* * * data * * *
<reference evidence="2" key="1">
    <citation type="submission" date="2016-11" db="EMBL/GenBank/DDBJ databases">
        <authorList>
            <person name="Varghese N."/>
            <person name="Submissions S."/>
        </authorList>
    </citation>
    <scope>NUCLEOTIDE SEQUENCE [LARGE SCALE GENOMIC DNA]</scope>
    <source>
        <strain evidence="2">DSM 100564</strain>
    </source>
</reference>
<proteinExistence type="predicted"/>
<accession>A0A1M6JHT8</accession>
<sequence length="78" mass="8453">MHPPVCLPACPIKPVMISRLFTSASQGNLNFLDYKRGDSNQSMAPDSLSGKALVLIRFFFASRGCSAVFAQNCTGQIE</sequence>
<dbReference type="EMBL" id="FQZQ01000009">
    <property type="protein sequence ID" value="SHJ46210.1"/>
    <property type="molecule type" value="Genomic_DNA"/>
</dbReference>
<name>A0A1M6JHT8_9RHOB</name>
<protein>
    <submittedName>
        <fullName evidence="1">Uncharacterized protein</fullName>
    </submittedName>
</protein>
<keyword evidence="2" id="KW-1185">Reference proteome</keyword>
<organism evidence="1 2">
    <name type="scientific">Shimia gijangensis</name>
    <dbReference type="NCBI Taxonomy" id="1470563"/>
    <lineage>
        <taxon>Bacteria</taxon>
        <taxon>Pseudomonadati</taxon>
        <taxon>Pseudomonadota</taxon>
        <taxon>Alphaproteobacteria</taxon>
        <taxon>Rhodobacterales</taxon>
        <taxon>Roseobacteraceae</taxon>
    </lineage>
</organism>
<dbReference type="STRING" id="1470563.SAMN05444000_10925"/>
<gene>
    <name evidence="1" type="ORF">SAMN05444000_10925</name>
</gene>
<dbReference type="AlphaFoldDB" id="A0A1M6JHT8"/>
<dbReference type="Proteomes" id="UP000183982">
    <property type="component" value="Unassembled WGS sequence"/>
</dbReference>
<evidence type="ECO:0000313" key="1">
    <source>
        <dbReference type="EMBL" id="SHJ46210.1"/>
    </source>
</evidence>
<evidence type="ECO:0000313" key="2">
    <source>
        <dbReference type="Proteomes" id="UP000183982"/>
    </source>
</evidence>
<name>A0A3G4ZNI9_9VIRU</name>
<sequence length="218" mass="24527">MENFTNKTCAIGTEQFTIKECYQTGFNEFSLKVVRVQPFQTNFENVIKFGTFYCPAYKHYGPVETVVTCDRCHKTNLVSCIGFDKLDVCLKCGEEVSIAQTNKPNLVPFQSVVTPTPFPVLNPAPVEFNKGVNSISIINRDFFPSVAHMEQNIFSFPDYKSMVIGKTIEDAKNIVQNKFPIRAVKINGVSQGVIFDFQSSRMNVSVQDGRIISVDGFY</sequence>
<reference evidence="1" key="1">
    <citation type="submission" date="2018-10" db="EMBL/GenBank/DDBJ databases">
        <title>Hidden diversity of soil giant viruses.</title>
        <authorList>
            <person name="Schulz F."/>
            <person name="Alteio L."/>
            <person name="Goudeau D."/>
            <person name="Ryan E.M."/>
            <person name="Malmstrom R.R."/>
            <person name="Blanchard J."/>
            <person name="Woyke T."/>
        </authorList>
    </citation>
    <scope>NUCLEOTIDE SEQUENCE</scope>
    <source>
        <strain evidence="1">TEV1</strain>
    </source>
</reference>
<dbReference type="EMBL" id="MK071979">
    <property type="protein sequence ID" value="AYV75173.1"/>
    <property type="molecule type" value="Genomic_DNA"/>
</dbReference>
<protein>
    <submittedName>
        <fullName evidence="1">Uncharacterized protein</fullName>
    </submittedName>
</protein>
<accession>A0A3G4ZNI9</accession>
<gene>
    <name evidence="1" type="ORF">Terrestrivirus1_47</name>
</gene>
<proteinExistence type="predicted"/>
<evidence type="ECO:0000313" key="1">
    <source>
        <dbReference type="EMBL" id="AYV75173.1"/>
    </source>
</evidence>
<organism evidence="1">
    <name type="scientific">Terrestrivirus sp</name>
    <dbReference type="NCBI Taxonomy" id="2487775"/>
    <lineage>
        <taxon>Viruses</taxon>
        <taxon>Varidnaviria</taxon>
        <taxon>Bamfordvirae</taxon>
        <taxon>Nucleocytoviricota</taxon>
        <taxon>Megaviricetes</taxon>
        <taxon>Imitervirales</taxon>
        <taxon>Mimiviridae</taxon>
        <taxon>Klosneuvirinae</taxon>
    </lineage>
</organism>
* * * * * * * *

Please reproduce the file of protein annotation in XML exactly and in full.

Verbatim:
<reference evidence="2" key="1">
    <citation type="submission" date="2016-11" db="EMBL/GenBank/DDBJ databases">
        <authorList>
            <person name="Varghese N."/>
            <person name="Submissions S."/>
        </authorList>
    </citation>
    <scope>NUCLEOTIDE SEQUENCE [LARGE SCALE GENOMIC DNA]</scope>
    <source>
        <strain evidence="2">DSM 100564</strain>
    </source>
</reference>
<proteinExistence type="predicted"/>
<accession>A0A1M6JHT8</accession>
<sequence length="78" mass="8453">MHPPVCLPACPIKPVMISRLFTSASQGNLNFLDYKRGDSNQSMAPDSLSGKALVLIRFFFASRGCSAVFAQNCTGQIE</sequence>
<dbReference type="EMBL" id="FQZQ01000009">
    <property type="protein sequence ID" value="SHJ46210.1"/>
    <property type="molecule type" value="Genomic_DNA"/>
</dbReference>
<name>A0A1M6JHT8_9RHOB</name>
<protein>
    <submittedName>
        <fullName evidence="1">Uncharacterized protein</fullName>
    </submittedName>
</protein>
<keyword evidence="2" id="KW-1185">Reference proteome</keyword>
<organism evidence="1 2">
    <name type="scientific">Shimia gijangensis</name>
    <dbReference type="NCBI Taxonomy" id="1470563"/>
    <lineage>
        <taxon>Bacteria</taxon>
        <taxon>Pseudomonadati</taxon>
        <taxon>Pseudomonadota</taxon>
        <taxon>Alphaproteobacteria</taxon>
        <taxon>Rhodobacterales</taxon>
        <taxon>Roseobacteraceae</taxon>
    </lineage>
</organism>
<dbReference type="STRING" id="1470563.SAMN05444000_10925"/>
<gene>
    <name evidence="1" type="ORF">SAMN05444000_10925</name>
</gene>
<dbReference type="AlphaFoldDB" id="A0A1M6JHT8"/>
<dbReference type="Proteomes" id="UP000183982">
    <property type="component" value="Unassembled WGS sequence"/>
</dbReference>
<evidence type="ECO:0000313" key="1">
    <source>
        <dbReference type="EMBL" id="SHJ46210.1"/>
    </source>
</evidence>
<evidence type="ECO:0000313" key="2">
    <source>
        <dbReference type="Proteomes" id="UP000183982"/>
    </source>
</evidence>
<name>A0A3G4ZNI9_9VIRU</name>
<sequence length="218" mass="24527">MENFTNKTCAIGTEQFTIKECYQTGFNEFSLKVVRVQPFQTNFENVIKFGTFYCPAYKHYGPVETVVTCDRCHKTNLVSCIGFDKLDVCLKCGEEVSIAQTNKPNLVPFQSVVTPTPFPVLNPAPVEFNKGVNSISIINRDFFPSVAHMEQNIFSFPDYKSMVIGKTIEDAKNIVQNKFPIRAVKINGVSQGVIFDFQSSRMNVSVQDGRIISVDGFY</sequence>
<reference evidence="1" key="1">
    <citation type="submission" date="2018-10" db="EMBL/GenBank/DDBJ databases">
        <title>Hidden diversity of soil giant viruses.</title>
        <authorList>
            <person name="Schulz F."/>
            <person name="Alteio L."/>
            <person name="Goudeau D."/>
            <person name="Ryan E.M."/>
            <person name="Malmstrom R.R."/>
            <person name="Blanchard J."/>
            <person name="Woyke T."/>
        </authorList>
    </citation>
    <scope>NUCLEOTIDE SEQUENCE</scope>
    <source>
        <strain evidence="1">TEV1</strain>
    </source>
</reference>
<dbReference type="EMBL" id="MK071979">
    <property type="protein sequence ID" value="AYV75173.1"/>
    <property type="molecule type" value="Genomic_DNA"/>
</dbReference>
<protein>
    <submittedName>
        <fullName evidence="1">Uncharacterized protein</fullName>
    </submittedName>
</protein>
<accession>A0A3G4ZNI9</accession>
<gene>
    <name evidence="1" type="ORF">Terrestrivirus1_47</name>
</gene>
<proteinExistence type="predicted"/>
<evidence type="ECO:0000313" key="1">
    <source>
        <dbReference type="EMBL" id="AYV75173.1"/>
    </source>
</evidence>
<organism evidence="1">
    <name type="scientific">Terrestrivirus sp</name>
    <dbReference type="NCBI Taxonomy" id="2487775"/>
    <lineage>
        <taxon>Viruses</taxon>
        <taxon>Varidnaviria</taxon>
        <taxon>Bamfordvirae</taxon>
        <taxon>Nucleocytoviricota</taxon>
        <taxon>Megaviricetes</taxon>
        <taxon>Imitervirales</taxon>
        <taxon>Mimiviridae</taxon>
        <taxon>Klosneuvirinae</taxon>
    </lineage>
</organism>